I want to share with you some of the work we’ve been doing in recent months and alert you to upcoming events and opportunities.
DP&S hosted 3 workshops during the first week of January. Diane Jakacki, Digital Scholarship Coordinator, led the “Developing Your Digital Scholarly Edition” workshop. Brianna Derr, Digital Pedagogy and Scholarship Specialist for Video, led the “Multimodal Storytelling” workshop. Todd Suomela, Interim Assistant Director for Digital Pedagogy and Scholarship, led the “Data Management” workshop. Twelve faculty participated in the workshops. We are all available to answer questions related to the content of these workshops. Let us know if you would be interested in participating in a future workshop on these or similar topics.
Our DP&S Showcase sites highlights some of the digital scholarship projects we have been working on during the past few months.
- Latinx Twitter; Elena Machado, English
- Disaster Preparedness and Transportation Resilience; Corrie Walton-Macaulay, Civil and Environmental Engineering
- Kittiwake Foraging, Microclimate, and Reproductive Success; Morgan Benowitz-Fredericks, Biology
- Environmental and Social Change in the Western Arctic; Andrew Stuhl, Environmental Studies
The American Census: A Social History
We tend to think of the census as stable, but throughout its history, controversy has surrounded the population count — from the questions asked, to the methods for data collection and analysis, to concerns about how the data would be used. This semester a group of us interested in exploring these issues will be reading The American Census: A Social History by Margo J. Anderson, Professor of History and Urban Studies at the University of Wisconsin–Milwaukee.
Interested in joining the book discussion? Contact Kathleen McQuiston (email@example.com) if you are interested in participating.
Digital Scholarship Summer Research Grants 2018
Library and Information Technology is offering grants to support faculty who are interested in utilizing digital tools and methods to further their research. The L&IT Summer Research Project grants are aligned with the University’s digital scholarship initiative, whereby research is enhanced, extended, or reconsidered through application of technology and furthers the goal of engaging students in digital scholarship outside of the classroom. These grants are competitive, and therefore submission does not insure an award; proposals should focus on a faculty member’s professional research, with student participants engaging in digital forms of analysis and/or publication that contribute to the larger research project. Faculty receive a stipend of $500. Students are eligible to receive a stipend of $3,000 and are provided on-campus housing (subject to appropriate withholding taxes). All funded projects will involve collaboration with a Digital Pedagogy & Scholarship staff member.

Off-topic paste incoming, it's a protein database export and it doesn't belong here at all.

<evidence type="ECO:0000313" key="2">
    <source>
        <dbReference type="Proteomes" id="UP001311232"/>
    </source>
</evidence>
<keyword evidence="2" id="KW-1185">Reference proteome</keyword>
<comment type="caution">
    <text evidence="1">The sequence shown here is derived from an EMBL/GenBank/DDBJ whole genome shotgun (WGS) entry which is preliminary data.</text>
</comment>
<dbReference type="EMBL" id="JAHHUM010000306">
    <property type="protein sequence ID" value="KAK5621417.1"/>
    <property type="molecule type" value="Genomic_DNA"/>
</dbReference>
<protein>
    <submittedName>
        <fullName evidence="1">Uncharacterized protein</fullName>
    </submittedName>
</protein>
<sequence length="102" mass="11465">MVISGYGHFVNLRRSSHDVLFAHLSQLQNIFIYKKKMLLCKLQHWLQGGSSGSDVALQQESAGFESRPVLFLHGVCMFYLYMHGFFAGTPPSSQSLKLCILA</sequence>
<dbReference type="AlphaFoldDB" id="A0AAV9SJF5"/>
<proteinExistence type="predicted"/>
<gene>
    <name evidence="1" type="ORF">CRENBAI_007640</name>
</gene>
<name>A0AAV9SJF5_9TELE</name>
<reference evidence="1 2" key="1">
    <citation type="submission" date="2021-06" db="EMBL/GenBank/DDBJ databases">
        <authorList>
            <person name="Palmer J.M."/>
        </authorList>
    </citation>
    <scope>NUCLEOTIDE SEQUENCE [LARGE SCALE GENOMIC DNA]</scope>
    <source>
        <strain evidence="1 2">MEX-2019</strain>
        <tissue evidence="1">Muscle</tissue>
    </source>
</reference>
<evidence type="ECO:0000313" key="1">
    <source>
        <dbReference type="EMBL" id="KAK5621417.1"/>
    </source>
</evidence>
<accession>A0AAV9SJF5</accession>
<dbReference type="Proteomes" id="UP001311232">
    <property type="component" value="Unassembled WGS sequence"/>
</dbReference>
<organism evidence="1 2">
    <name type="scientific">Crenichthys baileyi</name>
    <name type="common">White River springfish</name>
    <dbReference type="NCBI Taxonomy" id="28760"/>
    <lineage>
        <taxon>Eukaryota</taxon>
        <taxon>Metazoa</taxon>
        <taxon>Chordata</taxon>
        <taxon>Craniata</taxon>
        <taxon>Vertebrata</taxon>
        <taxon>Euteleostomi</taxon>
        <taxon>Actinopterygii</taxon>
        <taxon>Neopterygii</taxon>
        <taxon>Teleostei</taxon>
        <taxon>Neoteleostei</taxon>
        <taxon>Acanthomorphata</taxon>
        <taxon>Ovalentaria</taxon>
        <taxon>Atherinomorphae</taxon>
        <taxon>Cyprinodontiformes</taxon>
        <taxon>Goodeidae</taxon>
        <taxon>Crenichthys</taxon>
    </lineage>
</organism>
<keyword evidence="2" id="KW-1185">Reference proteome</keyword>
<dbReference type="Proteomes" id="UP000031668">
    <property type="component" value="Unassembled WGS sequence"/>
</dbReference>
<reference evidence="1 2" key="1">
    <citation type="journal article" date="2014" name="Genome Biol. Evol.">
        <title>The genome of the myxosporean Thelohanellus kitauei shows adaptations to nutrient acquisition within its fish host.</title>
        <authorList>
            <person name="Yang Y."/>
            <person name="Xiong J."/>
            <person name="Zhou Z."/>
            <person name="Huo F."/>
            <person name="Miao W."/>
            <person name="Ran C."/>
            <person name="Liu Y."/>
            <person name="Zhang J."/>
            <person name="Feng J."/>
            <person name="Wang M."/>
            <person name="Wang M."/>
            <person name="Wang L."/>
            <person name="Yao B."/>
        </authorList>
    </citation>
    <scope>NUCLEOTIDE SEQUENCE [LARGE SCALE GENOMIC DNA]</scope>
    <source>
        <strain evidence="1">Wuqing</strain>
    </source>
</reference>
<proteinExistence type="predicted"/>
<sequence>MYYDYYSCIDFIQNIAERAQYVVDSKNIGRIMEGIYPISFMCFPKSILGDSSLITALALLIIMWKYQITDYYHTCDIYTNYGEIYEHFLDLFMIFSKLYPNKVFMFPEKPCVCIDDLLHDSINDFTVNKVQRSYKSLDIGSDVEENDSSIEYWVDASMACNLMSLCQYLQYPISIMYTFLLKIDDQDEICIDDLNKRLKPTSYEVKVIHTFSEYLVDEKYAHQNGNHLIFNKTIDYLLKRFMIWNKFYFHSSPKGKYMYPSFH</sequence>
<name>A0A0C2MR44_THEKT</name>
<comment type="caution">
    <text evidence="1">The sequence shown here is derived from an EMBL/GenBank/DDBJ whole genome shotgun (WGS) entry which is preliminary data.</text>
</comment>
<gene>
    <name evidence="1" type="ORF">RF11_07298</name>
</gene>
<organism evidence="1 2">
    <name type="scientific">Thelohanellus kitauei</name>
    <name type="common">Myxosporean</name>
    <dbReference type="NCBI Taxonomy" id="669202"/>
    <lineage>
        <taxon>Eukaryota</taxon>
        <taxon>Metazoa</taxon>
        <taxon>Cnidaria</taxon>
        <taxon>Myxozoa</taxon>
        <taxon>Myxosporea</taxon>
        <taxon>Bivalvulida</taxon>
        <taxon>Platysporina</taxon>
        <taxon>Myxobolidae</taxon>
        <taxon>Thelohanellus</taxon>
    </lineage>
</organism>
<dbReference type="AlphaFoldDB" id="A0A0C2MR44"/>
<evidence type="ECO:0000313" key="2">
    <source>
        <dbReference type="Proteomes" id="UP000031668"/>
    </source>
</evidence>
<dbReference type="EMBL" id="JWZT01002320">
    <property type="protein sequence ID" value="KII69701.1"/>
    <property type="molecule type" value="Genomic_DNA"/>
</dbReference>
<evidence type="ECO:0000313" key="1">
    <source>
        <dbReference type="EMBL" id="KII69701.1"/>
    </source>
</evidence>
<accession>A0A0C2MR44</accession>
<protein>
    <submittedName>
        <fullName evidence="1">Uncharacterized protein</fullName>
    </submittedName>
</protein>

Please see the DSC website for more details about grant eligibility and the application process: http://dsc.bucknell.edu/srg2018/
Application deadline is February 9. Before submitting your application, please contact a member of the DP&S department or email Diane Jakacki (firstname.lastname@example.org) to discuss the specifics of your projects and the digital methods or tools you hope to use over the summer.
Digital Scholarship Summer Research Fellows
DSSRF student applications: http://dssrf2018.blogs.bucknell.edu/, application deadline February 16
Library & Information Technology invites rising sophomores, juniors, and seniors to apply for a competitive fellowship to develop an independent digital scholarship project focused in the arts, humanities, and/or humanistic social sciences. Broadly defined, digital scholarship entails research that is made possible by digital technologies, or that takes advantage of technology to ask and answer questions in new ways. As a fellow, you will learn to use digital tools and methodologies, and apply them to a digital research project of your design. Librarians will mentor you through the process of identifying a research question, understanding research methodologies, and discovering resources, such as locally housed library and archival collections, that will support your project. You will be creating a dynamic digital resource rather than a static website. We are particularly interested in projects that engage with the Bucknell or local community. You will work independently and collectively to understand and participate in a community of practice.
Endangered Data Week
Endangered Data Week is a new, collaborative effort, coordinated across campuses, nonprofits, libraries, citizen science initiatives, and cultural heritage institutions, to shed light on public datasets that are in danger of being deleted, repressed, mishandled, or lost. The week’s events can promote care for endangered collections by: publicizing the availability of datasets; increasing critical engagement with them, including through visualization and analysis; and by encouraging political activism for open data policies and the fostering of data skills through workshops on curation, documentation and discovery, improved access, and preservation. Events will be the week of February 26–March 2, 2018. Look for more updates at http://dataservices.blogs.bucknell.edu/